Argumenta – Journal of Analytic Philosophy

 

Simulation Modelling in Fiction [Special Issue]

Issue: Issue 11 • Author/s: Conrad Aquilina
Topics: Aesthetics, Metaphysics, Ontology, Philosophy of language, Philosophy of mind, Philosophy of science

This essay assesses the claim that model structures have features in common with narratology and fiction-making. It proposes that simulation—a form of modelling—is amenable to literary narratives which are hypermimetic, in the sense that their cognitive or material reception by the reader demands a phenomenology attained through the heightening of a mimetic secondary reality. Simulation models construct frames of reference for target systems through self-validating mechanisms, and the same is true of narratology. I specifically argue that the modelling of a world out of text, one which is written and…

Unlocking Limits [Special Issue]

Issue: Issue 11 • Author/s: James Nguyen, Roman Frigg
Topics: Epistemology, Metaphysics, Ontology, Philosophy of science

In a series of recent papers we have developed what we call the DEKI account of scientific representation, according to which models represent their targets via keys. These keys provide a systematic way to move from model-features to features to be imputed to their targets. We show how keys allow for accurate representation in the presence of idealisation, and further illustrate how investigating them provides novel ways to approach certain currently debated questions in the philosophy of science. To add specificity, we offer a detailed analysis of a kind of…

Fiction, Models and the Problem of the Gap [Special Issue]

Issue: Issue 11 • Author/s: Frederick Kroon
Topics: Epistemology, Metaphysics, Ontology, Philosophy of science

An increasingly popular view holds that scientific modeling involves something akin to the imaginative construction of a fictional story along with its cast of fictional characters, not just the positing of entities (models) that yield a false but useful representation of their targets. The present paper focuses on the following problem for this view of models. If a model is a fiction how can it possibly be said to represent some aspect of the real world? How can the unreal represent the real, and in a way that allows modelers to…

Learning through the Scientific Imagination [Special Issue]

Issue: Issue 11 • Author/s: Fiora Salis
Topics: Epistemology, Metaphysics, Ontology, Philosophy of science

Theoretical models are widely held as sources of knowledge of reality. Imagination is vital to their development and to the generation of plausible hypotheses about reality. But how can imagination, which is typically held to be completely free, effectively instruct us about reality? In this paper I argue that the key to answering this question is in constrained uses of imagination. More specifically, I identify make-believe as the right notion of imagination at work in modelling. I propose the first overarching taxonomy of types of constraints on scientific imagination that…

Spoiler Alert! Unveiling the Plot in Thought Experiments and other Fictional Works [Special Issue]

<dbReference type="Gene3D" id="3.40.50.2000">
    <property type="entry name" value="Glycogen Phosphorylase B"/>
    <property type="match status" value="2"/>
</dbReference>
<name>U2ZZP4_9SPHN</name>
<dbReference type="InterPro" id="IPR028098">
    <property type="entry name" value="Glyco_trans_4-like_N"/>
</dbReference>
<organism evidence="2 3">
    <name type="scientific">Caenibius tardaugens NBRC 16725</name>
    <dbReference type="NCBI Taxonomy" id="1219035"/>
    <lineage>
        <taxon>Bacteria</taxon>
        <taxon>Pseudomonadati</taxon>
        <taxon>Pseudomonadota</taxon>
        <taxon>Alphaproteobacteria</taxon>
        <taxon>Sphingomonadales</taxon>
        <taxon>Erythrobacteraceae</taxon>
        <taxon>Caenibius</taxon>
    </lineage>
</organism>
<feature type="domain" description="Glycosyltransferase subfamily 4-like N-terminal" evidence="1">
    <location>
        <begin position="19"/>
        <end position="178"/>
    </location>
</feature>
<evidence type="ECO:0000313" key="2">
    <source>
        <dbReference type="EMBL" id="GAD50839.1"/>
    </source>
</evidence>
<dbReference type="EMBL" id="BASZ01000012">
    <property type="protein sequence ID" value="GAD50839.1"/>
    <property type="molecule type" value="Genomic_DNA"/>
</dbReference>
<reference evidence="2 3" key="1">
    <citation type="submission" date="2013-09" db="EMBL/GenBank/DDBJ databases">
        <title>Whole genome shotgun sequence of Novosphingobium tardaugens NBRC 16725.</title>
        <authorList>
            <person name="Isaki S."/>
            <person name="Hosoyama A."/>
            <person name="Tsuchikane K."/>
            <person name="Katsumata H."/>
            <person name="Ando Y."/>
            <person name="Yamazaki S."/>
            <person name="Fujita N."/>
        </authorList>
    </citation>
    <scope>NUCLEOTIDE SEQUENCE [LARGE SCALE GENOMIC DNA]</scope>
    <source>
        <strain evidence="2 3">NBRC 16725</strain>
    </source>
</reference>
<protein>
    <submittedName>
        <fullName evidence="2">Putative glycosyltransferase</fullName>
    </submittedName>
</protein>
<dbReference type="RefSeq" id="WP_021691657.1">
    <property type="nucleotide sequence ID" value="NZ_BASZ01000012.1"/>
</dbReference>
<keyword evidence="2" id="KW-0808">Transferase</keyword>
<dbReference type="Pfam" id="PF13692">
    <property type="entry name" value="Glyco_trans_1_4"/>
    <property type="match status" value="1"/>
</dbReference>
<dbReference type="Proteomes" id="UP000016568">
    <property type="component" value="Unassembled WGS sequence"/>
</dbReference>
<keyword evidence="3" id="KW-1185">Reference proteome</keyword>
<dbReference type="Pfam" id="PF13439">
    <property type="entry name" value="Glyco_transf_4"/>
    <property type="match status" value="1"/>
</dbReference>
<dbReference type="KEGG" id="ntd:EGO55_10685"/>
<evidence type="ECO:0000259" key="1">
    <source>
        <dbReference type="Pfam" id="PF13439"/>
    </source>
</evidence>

Issue: Issue 11 • Author/s: Daniele Molinari
Topics: Aesthetics, Epistemology, Metaphysics, Philosophy of science

According to a recent philosophical claim, “works of fiction are thought experiments” (Elgin 2007: 47), though there are relevant differences, as the role of spoilers shows—they can ruin a novel but improve the understanding we can gain through a thought experiment. In the present article I will analyze the role of spoilers and argue for a more differentiated perspective on the relation between literature and thought experiments. I will start with a short discussion of different perspectives on thought experiments and argue that the mental-model view and the conception of…

From Fictional Disagreements to Thought Experiments [Special Issue]

Issue: Issue 11 • Author/s: Louis Rouillé
Topics: Aesthetics, Epistemology, Metaphysics, Ontology, Philosophy of science

In this paper, I present a conceptual connection between fictional disagreements and thought experiments. Fictional disagreements happen when two readers disagree about a fictional detail. The “great beetle debate” is a paradigmatic case. Nabokov once argued that Gregor Samsa, in The Metamorphosis, metamorphosed into a beetle. Yet many critics and readers imagine Gregor to be a big cockroach. Analysing a fictional disagreement is interesting because it exhibits the informational structure which is common to all fictions. First, it shows the distinction between the fictional foreground (what is expressed by the…

Fiction, Imagination, and Normative Rationality [Special Issue]

Issue: Issue 11 • Author/s: Malvina Ongaro
Topics: Epistemology, Philosophy of science, Theoretical philosophy

Rationality is a cornerstone of economics. The properties defining rationality are embodied by the Rational Agent, whose actions are prescriptive for economic agents. However, the Rational Agent is a fictional character: so why should real agents act like it? The Rational Agent takes its normative force from the arguments in support of the properties it embodies. In this paper, I explore the grounds for the normative force of the Rational Agent by looking at one of them. I explain the compelling pull of the famous Dutch Book argument using tools…